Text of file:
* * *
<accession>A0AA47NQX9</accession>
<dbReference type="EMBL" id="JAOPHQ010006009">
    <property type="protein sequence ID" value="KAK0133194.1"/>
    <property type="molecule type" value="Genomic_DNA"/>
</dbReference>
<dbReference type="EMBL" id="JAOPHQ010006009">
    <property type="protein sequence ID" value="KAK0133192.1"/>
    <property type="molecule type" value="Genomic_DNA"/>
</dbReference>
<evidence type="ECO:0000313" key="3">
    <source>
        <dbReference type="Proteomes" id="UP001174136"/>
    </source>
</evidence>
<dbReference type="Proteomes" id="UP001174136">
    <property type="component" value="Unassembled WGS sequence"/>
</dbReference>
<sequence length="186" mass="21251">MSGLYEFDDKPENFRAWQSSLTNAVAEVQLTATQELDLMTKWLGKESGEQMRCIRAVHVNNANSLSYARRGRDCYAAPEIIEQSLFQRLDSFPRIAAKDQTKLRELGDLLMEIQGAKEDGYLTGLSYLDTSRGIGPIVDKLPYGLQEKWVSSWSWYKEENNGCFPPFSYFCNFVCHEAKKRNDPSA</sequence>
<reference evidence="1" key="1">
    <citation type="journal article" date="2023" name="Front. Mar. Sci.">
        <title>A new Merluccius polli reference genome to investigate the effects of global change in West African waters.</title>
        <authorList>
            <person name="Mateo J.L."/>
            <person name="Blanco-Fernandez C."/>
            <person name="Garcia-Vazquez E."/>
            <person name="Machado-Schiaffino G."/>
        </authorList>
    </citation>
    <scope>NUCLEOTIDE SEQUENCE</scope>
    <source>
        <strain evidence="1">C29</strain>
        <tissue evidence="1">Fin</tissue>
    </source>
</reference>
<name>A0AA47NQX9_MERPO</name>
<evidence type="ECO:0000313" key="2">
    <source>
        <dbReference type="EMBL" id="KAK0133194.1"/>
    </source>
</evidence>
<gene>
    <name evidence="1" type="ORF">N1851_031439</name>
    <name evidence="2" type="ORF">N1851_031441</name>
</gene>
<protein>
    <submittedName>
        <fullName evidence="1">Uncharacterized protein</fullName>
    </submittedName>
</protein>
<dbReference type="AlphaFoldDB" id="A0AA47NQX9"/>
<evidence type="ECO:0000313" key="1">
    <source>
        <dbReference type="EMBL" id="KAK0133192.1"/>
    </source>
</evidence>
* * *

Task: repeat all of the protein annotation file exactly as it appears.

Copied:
<accession>A0AA47NQX9</accession>
<dbReference type="EMBL" id="JAOPHQ010006009">
    <property type="protein sequence ID" value="KAK0133194.1"/>
    <property type="molecule type" value="Genomic_DNA"/>
</dbReference>
<dbReference type="EMBL" id="JAOPHQ010006009">
    <property type="protein sequence ID" value="KAK0133192.1"/>
    <property type="molecule type" value="Genomic_DNA"/>
</dbReference>
<evidence type="ECO:0000313" key="3">
    <source>
        <dbReference type="Proteomes" id="UP001174136"/>
    </source>
</evidence>
<dbReference type="Proteomes" id="UP001174136">
    <property type="component" value="Unassembled WGS sequence"/>
</dbReference>
<sequence length="186" mass="21251">MSGLYEFDDKPENFRAWQSSLTNAVAEVQLTATQELDLMTKWLGKESGEQMRCIRAVHVNNANSLSYARRGRDCYAAPEIIEQSLFQRLDSFPRIAAKDQTKLRELGDLLMEIQGAKEDGYLTGLSYLDTSRGIGPIVDKLPYGLQEKWVSSWSWYKEENNGCFPPFSYFCNFVCHEAKKRNDPSA</sequence>
<reference evidence="1" key="1">
    <citation type="journal article" date="2023" name="Front. Mar. Sci.">
        <title>A new Merluccius polli reference genome to investigate the effects of global change in West African waters.</title>
        <authorList>
            <person name="Mateo J.L."/>
            <person name="Blanco-Fernandez C."/>
            <person name="Garcia-Vazquez E."/>
            <person name="Machado-Schiaffino G."/>
        </authorList>
    </citation>
    <scope>NUCLEOTIDE SEQUENCE</scope>
    <source>
        <strain evidence="1">C29</strain>
        <tissue evidence="1">Fin</tissue>
    </source>
</reference>
<name>A0AA47NQX9_MERPO</name>
<evidence type="ECO:0000313" key="2">
    <source>
        <dbReference type="EMBL" id="KAK0133194.1"/>
    </source>
</evidence>
<gene>
    <name evidence="1" type="ORF">N1851_031439</name>
    <name evidence="2" type="ORF">N1851_031441</name>
</gene>
<protein>
    <submittedName>
        <fullName evidence="1">Uncharacterized protein</fullName>
    </submittedName>
</protein>
<dbReference type="AlphaFoldDB" id="A0AA47NQX9"/>
<evidence type="ECO:0000313" key="1">
    <source>
        <dbReference type="EMBL" id="KAK0133192.1"/>
    </source>
</evidence>